There is little disagreement that the economic growth figures for 2010 Q4 were very poor. When set alongside the performance of other developed economies they look even more anaemic. The Government is promising that the 2011 budget will be a budget for growth. But the Government is already bringing forward more focused initiatives with the justification that they are geared towards fostering private sector growth. Most recently Vince Cable has announced proposals for changes to employees’ access to Employment Tribunals.
The core proposal is that a worker will need to have been employed for two years, rather than the one year at present, before they are eligible to take a case of unfair dismissal to an Employment Tribunal. Defending a case that goes to Tribunal is expensive for employers, on average it is estimated to cost around £4,000. The argument is that the expense and bureaucratic nature of the process can act as a deterrent to taking on additional workers, particularly for small businesses. Lifting this burden will, the Government hopes, encourage employers to be more bullish in expanding their workforce.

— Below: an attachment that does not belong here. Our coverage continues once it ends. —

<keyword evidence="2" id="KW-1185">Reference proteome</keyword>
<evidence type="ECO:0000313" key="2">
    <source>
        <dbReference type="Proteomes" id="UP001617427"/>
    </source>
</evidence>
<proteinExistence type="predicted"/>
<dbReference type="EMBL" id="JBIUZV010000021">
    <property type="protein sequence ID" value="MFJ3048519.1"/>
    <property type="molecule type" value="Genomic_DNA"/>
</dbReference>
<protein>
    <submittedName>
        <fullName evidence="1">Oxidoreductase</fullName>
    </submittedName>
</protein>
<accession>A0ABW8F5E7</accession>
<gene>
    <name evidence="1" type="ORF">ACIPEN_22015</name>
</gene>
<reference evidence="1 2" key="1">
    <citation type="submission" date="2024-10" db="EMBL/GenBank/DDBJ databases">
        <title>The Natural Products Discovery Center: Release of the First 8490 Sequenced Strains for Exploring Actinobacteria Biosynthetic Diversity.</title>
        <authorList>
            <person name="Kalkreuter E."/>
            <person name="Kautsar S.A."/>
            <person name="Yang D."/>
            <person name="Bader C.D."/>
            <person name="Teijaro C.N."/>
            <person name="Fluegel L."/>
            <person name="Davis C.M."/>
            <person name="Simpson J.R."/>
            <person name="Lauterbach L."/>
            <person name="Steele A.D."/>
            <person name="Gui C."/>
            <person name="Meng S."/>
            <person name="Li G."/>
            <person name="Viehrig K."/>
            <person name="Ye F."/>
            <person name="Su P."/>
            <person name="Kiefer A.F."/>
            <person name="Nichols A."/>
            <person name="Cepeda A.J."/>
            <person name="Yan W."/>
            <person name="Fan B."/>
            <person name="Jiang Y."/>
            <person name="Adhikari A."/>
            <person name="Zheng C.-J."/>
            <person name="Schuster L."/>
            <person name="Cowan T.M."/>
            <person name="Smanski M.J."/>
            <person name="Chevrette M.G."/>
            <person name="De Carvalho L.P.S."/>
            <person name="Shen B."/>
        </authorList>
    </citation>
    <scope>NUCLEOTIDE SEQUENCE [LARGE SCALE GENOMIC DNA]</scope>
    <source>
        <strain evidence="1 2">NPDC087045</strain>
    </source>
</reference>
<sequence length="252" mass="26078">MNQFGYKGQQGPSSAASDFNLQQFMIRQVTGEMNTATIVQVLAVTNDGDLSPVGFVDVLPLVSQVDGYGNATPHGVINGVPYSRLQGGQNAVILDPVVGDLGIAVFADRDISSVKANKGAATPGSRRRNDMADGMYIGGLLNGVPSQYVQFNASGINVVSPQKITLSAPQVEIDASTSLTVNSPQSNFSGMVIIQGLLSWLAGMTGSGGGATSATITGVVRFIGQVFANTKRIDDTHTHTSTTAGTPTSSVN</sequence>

The Government is also concerned that there has been a dramatic increase in cases taken to Employment Tribunal. The total number of claims rose between 2008-09 and 2009-10 by 56 per cent to 236,000. The Government suggests that its new approach will also be more effective in dealing with weak and vexatious claims. There is, of course, an implication there that the recent growth in claims is stuffed full of frivolous claims.
But is that a sensible inference for us to draw? [Read more…]
Yesterday’s hardcopy of the Guardian reports that the Government is only planning to release the full Equality Impact Assessment for its policy of cutting Housing Benefit on the day that the legislative changes are brought forward. Critics have already argued that the policy is being rushed in so it is unlikely that the impact has been fully analysed. If it is true that the impact assessment is not going to be available until so late in the day then it means that even the partial picture the government has assembled is not, in practical terms, available to assist effective scrutiny. Impact assessment should start as early as possible in the policy making process. Earlier stages of the Impact Assessment process for the Housing Benefit changes were acknowledge by the Department for Work and Pensions to be incomplete. Which makes data that emerge later in the process even more significant. [Read more…]